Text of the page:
Did you know that seasonal allergies happen due to allergenic germs? About 99 percent of germs are allergenic, which means they trigger allergy-like symptoms. These germs cause itchy and watery eyes, sneezing, coughing, stuffy noses, and more.

General pollen sufferers breathe easier in the fall. Yet, those who are allergic to ragweed (a specific type of pollen) head toward the medicine cabinet for relief.

Mold and dust mites are also huge triggers in the fall. To get rid of allergens in the fall, check out Warner Service’s list of prevention tips.

  • Basements are damp and cold. This makes for a perfect breeding ground for mold. To remove mold from the basement, fix any leaks in the foundation and pipes, especially near the water heater and central HVAC unit.

    If you see mold in your home, call a professional to remove it.

  • Wipe down kitchen and bathroom sinks and counters daily to remove puddles.

  • Use an exhaust fan when showering to keep air circulating. Stagnant warm air and counter puddles spur for mold spores.

  • Use mite-proof casing for the bedroom mattress, pillows, and box spring.

  • Wash bedding (using bleach when possible) once per week in hot water to kill any dust mites and other allergens.

  • Replace pillows every five years and the mattresses every decade.

  • Keep the space under the bed clutter-free.

  • Avoid getting dander, pollen, and mold in your bed. Keep your cat or dog on the floor and out of the bedroom.

  • Never leave food or garbage out. Store everything in airtight containers. Wipe the stove top off immediately after cooking.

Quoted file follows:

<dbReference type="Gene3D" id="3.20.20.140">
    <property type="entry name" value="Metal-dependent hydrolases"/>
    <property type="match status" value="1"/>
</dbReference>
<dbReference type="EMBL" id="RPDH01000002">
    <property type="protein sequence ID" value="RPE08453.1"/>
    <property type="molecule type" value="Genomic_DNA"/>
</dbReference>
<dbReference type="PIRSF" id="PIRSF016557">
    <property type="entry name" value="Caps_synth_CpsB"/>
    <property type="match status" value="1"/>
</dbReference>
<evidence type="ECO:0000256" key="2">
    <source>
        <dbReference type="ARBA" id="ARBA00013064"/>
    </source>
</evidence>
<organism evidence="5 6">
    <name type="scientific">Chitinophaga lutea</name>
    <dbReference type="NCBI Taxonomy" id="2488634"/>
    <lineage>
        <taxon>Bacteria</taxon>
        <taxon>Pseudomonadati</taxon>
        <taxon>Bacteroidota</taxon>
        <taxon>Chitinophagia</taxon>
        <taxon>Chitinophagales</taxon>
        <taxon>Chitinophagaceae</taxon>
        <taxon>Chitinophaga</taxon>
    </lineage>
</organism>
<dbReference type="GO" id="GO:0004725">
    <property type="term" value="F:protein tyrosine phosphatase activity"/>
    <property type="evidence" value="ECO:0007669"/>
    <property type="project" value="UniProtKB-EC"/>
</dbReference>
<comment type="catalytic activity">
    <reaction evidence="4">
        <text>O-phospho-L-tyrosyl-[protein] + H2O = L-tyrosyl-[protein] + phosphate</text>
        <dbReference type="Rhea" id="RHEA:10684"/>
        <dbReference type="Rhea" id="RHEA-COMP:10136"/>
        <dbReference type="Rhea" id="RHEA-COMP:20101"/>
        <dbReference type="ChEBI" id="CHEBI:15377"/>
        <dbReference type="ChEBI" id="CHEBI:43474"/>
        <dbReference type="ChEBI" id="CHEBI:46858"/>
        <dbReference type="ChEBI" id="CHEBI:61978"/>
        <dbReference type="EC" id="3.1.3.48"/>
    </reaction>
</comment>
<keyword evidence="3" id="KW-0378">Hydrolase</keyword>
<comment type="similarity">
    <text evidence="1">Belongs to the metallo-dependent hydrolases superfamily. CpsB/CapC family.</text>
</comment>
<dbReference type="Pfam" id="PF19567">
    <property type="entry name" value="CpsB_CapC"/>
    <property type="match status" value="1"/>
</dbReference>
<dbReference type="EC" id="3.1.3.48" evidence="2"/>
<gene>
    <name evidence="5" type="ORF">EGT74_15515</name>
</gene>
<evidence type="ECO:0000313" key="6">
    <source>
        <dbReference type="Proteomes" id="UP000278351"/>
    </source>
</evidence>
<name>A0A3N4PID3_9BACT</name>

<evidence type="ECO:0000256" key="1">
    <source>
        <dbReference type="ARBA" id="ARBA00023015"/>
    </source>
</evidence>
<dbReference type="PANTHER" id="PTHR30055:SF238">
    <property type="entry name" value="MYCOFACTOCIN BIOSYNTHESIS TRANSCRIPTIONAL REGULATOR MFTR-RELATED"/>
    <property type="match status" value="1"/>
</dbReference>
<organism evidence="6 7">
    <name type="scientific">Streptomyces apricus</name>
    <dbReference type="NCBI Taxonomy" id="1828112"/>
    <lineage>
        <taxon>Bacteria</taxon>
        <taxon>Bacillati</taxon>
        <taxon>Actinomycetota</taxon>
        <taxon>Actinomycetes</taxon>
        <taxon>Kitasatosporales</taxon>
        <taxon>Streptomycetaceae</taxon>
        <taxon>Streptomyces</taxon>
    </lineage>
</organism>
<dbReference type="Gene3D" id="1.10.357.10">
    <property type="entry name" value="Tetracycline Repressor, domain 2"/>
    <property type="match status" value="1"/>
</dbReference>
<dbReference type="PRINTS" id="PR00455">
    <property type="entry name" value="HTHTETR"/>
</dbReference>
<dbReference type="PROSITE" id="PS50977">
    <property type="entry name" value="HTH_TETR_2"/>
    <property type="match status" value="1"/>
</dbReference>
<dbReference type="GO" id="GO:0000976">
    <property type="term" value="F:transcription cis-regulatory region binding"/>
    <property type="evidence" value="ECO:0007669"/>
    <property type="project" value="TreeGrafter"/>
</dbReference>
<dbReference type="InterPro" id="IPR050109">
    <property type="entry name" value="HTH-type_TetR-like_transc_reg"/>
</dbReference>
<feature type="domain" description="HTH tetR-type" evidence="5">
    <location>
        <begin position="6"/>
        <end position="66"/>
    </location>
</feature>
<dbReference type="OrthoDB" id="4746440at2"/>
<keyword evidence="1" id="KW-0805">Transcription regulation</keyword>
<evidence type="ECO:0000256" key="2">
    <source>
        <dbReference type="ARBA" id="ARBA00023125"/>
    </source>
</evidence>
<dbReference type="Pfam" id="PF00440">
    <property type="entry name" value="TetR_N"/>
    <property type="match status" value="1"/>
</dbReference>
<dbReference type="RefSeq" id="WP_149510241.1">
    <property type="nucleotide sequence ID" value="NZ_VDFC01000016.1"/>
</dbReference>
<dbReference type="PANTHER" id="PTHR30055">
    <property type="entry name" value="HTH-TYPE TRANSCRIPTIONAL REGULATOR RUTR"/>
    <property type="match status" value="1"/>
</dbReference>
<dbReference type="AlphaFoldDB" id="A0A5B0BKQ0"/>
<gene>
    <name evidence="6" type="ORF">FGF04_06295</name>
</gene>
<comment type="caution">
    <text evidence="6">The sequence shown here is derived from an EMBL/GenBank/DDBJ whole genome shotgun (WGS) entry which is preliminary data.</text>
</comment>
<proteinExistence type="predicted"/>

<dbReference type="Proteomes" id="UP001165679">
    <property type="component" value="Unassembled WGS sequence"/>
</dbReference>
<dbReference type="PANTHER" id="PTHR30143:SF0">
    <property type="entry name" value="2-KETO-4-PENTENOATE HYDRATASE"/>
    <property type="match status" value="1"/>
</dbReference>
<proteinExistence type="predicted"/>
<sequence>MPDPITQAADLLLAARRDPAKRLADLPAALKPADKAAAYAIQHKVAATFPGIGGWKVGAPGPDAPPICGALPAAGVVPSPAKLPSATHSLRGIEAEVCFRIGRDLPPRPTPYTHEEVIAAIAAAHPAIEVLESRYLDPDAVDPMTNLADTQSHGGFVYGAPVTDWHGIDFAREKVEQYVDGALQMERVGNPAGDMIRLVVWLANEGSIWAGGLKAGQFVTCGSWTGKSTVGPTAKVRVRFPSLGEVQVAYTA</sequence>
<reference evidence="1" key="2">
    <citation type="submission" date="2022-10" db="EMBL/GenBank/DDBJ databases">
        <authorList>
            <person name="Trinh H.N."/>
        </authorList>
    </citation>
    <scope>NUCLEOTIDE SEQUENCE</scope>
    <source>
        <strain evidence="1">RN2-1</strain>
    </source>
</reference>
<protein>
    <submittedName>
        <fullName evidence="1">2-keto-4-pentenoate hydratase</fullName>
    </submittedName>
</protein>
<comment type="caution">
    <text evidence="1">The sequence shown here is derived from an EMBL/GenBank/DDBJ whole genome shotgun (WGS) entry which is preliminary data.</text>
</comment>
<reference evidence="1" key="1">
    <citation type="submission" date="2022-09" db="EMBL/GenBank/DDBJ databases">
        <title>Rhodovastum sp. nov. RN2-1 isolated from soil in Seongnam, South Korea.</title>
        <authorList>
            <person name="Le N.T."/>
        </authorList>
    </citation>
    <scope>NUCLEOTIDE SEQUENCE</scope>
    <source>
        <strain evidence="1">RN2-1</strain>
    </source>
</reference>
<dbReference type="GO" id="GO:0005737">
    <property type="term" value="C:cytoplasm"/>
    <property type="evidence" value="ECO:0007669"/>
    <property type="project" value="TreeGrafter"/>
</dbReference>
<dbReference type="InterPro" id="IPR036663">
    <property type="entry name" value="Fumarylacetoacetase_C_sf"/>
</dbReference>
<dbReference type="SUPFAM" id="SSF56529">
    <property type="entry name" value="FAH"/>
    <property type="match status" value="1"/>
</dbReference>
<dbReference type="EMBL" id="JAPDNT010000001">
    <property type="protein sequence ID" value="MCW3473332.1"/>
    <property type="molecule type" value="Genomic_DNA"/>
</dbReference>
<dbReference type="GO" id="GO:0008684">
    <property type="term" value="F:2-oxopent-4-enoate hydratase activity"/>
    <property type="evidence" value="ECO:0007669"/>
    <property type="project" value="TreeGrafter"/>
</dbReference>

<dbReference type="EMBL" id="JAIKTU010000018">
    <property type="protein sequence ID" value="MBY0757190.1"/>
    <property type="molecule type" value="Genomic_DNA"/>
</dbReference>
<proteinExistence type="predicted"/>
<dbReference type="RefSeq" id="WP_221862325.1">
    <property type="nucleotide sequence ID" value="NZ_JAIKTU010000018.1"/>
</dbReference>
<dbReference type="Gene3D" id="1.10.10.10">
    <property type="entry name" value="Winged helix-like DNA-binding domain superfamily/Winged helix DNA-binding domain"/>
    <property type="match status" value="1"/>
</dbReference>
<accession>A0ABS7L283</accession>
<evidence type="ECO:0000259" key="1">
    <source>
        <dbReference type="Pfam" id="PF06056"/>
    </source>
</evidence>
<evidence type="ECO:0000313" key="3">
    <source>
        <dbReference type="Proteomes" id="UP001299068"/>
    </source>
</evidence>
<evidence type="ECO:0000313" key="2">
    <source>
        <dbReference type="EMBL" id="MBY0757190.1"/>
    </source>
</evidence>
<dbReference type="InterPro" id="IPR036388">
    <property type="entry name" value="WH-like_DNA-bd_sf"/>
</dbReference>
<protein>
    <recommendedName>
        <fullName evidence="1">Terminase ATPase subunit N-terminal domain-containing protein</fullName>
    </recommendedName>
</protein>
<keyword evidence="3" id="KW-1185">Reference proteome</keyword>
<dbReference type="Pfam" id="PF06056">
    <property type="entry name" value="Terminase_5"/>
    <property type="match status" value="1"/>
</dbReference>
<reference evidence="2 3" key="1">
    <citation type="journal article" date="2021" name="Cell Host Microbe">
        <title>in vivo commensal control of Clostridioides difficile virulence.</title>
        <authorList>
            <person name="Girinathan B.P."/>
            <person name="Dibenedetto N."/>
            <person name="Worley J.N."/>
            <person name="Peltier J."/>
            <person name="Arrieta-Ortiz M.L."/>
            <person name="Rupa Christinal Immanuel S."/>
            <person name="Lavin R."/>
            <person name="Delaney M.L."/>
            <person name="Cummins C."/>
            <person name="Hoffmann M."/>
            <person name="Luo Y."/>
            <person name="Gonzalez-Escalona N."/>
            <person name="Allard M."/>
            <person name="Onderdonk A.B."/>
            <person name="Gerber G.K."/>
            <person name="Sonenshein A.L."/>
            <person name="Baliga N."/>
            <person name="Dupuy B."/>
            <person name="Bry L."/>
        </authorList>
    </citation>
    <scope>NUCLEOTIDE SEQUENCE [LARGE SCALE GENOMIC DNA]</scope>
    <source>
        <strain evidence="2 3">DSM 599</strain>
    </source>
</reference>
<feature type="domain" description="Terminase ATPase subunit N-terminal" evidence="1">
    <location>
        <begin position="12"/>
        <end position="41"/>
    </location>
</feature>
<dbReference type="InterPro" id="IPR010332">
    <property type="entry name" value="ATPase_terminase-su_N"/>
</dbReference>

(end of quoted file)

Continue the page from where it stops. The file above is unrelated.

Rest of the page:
• Remove crumbs and/or spilled liquids on countertops. Wash dishes as soon as possible.

  • Use insect traps to catch cockroaches. Liquid and aerosol pesticides aggravate allergy symptoms.

  • Use a device with an HEPA filter to vacuum the furniture and curtains once per week (or opt for leather, plastic, or metal furniture).

  • Switch from carpet to hardwood to sweep away dander and dust easier.

  • When cleaning, wear a surgical mask to prevent dust mites from getting into your nose and mouth.

  • Change your clothes as soon as you get home, says Dr. Jaime Landman, president of the Florida Center For Allergy & Asthma Care in Miami.

    Because pollen sticks to fabric, you could spread allergenic spores throughout your home.

  • Change pillowcases and bed sheets once per week to reduce dust mites.

  • Avoid hanging clothes outside to dry.

  • Shower before bed to avoid transferring allergens from your hair and face to your pillow, according to Jordan Josephson, an ear, nose, and throat specialist at Lenox Hill Hospital in New York.

  • Remove mold from hard surfaces with water and detergent. If a mixture of water and 5-percent bleach is needed, don’t mix the bleach with other cleansers.

  • Wash fabric materials with soap and hot water. If the mold doesn't rinse out, discard the item.

  • Repair and seal leaks in pipes, windows, or roofs.

  • With a dehumidifier, empty the water often and keep the unit clean to prevent mildew.

  • Get an air purifier that uses an ionizer. Ozone kills many forms of mold, fungi, and bacteria but can be toxic in high levels. Get an air purifier that attracts negatively charged ions like allergens rather than ozone gas.

    Tip: Buy an air purifier with a UV light for killing mold and mildew.

  • Check for leaks or a lack of proper ventilation, if mold returns to an area that’s recently cleaned.

  • Keep windows and doors shut, especially at night and on windy, dry days. Screens don’t keep out tiny pollen and mold spores that find their way into your eyes and nose.

    running the air conditioning, if it gets stuffy.

  • Buy the Air Scrubber by Aerus. For more information, click here